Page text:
Another way city residents can help is by establishing a stormwater drain in the city and keeping it clean year-round by clearing it of leaves, trash, and other debris year-round.

To learn more about the Adopt-a-Drain or Rain Barrel cost-sharing programs, contact Sietsema at 320-235-4760, ext. 7425.

Rain gardens can help filter pollutants before water enters the city’s stormwater system or groundwater. They are planted in a low area that allows rainwater to seep in from hard surfaces such as roofs, driveways, sidewalks, and parking lots.

A rain garden also helps prevent erosion by holding the soil in place with the deep roots of the plants used. It also attracts birds and butterflies and requires little watering and maintenance once set up, according to the University of Minnesota Extension website.

The Kandiyohi County Soil and Water Conservation District can help residents determine if a rain garden is appropriate for their lawn and provide funds to plant a rain garden on their property. To learn more about the rain garden program, contact the district at 320-235-3906.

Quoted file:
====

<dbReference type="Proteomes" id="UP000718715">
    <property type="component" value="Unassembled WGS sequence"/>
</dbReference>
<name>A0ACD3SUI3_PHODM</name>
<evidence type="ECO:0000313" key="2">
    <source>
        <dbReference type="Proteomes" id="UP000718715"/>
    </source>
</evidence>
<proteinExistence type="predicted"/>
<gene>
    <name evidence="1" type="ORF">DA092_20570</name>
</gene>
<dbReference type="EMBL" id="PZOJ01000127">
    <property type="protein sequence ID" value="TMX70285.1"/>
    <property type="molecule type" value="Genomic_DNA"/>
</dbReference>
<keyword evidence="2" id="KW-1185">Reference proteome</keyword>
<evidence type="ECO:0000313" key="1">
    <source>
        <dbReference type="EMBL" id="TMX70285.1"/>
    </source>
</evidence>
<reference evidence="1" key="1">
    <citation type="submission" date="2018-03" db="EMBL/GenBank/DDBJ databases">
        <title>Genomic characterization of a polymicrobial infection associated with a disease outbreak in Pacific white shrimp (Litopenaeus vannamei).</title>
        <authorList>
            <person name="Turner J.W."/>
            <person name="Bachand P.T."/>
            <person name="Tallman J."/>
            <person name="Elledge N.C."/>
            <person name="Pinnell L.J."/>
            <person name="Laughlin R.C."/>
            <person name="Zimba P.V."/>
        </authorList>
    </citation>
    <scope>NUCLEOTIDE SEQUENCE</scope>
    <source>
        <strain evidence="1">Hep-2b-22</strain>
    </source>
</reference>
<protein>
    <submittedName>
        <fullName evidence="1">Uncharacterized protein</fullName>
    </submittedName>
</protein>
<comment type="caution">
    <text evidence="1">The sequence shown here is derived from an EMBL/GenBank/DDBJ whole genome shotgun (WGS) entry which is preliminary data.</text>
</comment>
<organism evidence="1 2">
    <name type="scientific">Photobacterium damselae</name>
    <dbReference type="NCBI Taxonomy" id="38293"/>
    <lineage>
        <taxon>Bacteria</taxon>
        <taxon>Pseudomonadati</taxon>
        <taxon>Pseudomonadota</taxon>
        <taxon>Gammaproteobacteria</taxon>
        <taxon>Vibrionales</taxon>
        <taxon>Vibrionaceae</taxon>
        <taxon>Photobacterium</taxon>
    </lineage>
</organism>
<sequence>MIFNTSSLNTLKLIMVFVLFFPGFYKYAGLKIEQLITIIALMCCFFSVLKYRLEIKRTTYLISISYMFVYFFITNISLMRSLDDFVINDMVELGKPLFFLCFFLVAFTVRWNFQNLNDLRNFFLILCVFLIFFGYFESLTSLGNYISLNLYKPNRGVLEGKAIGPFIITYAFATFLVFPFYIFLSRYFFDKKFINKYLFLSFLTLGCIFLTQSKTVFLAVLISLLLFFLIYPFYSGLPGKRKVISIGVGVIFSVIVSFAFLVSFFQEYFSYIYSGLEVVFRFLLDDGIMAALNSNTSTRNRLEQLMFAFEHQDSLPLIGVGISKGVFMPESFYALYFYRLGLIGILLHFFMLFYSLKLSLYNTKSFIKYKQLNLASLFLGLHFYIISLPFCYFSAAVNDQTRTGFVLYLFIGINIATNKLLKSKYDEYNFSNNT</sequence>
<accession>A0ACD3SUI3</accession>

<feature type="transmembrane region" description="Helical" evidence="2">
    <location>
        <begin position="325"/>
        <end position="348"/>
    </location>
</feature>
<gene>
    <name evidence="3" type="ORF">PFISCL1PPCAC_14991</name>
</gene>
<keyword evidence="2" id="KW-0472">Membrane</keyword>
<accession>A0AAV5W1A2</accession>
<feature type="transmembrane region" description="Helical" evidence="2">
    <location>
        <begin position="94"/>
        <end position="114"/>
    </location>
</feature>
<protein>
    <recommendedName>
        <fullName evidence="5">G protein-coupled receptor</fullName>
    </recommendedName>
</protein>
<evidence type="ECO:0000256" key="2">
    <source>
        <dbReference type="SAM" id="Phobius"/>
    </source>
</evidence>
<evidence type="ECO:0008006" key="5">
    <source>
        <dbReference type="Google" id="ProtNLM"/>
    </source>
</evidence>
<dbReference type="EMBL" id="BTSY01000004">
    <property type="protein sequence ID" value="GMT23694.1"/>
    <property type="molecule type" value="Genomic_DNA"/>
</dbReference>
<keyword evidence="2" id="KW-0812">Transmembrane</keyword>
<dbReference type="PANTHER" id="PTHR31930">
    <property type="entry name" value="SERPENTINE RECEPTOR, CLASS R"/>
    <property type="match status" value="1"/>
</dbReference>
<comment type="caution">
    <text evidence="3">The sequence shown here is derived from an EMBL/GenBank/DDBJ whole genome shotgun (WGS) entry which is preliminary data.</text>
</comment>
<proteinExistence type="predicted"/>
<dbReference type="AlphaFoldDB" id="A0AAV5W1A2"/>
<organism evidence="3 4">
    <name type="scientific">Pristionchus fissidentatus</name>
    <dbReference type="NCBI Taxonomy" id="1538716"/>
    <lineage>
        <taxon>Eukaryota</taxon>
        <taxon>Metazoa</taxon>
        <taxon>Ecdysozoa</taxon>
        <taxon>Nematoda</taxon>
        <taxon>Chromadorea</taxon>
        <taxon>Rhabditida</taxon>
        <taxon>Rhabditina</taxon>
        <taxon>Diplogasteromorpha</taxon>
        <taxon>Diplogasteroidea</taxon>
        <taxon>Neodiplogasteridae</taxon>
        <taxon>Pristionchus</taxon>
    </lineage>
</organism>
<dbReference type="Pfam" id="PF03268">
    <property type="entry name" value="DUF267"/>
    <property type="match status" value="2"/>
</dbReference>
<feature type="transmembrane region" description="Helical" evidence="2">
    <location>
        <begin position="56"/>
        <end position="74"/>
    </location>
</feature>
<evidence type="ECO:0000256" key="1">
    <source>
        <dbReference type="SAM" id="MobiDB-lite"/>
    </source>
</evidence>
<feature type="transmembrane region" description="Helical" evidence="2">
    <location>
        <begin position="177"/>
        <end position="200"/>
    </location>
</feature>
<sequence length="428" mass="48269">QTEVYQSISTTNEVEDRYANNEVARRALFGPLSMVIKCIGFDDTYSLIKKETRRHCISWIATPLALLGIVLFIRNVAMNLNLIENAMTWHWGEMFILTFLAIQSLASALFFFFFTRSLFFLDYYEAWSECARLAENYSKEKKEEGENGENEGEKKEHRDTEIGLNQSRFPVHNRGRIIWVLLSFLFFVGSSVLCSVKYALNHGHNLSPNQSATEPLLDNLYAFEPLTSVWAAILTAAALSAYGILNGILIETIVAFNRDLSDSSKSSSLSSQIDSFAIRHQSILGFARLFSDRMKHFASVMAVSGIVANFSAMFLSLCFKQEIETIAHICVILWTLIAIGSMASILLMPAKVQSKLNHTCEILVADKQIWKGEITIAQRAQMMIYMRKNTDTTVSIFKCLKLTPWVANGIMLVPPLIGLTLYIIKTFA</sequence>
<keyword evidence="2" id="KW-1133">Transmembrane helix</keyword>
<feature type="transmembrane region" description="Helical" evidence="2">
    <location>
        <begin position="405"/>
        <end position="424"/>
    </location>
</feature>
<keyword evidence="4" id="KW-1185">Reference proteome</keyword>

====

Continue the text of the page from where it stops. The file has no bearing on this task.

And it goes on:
Other good management practices include “cutting in” when mowing lawns to keep grass clippings out of the gutter, using less salt on sidewalks and driveways, keeping leaves out of the gutter, and picking up pet waste. Failure to protect the stormwater system from these things can result in a misdemeanor charge as of a June 2021 update to the Surface Water Management Ordinance.

Pollutants of concern include salt, sediment, grass clippings, leaves, pesticides and fertilizers, oil, bedding and animal waste. A more recent pollutant of concern, according to Sietsema, is fluoride, which can damage aquatic habitats.

In 2018, the city began using brine to treat its streets against ice and snow during the winter months. “The brine is generally a more effective winter maintenance product than granular salt,” Sietsema said. The use of brine has reduced the city’s salt consumption by almost 50%.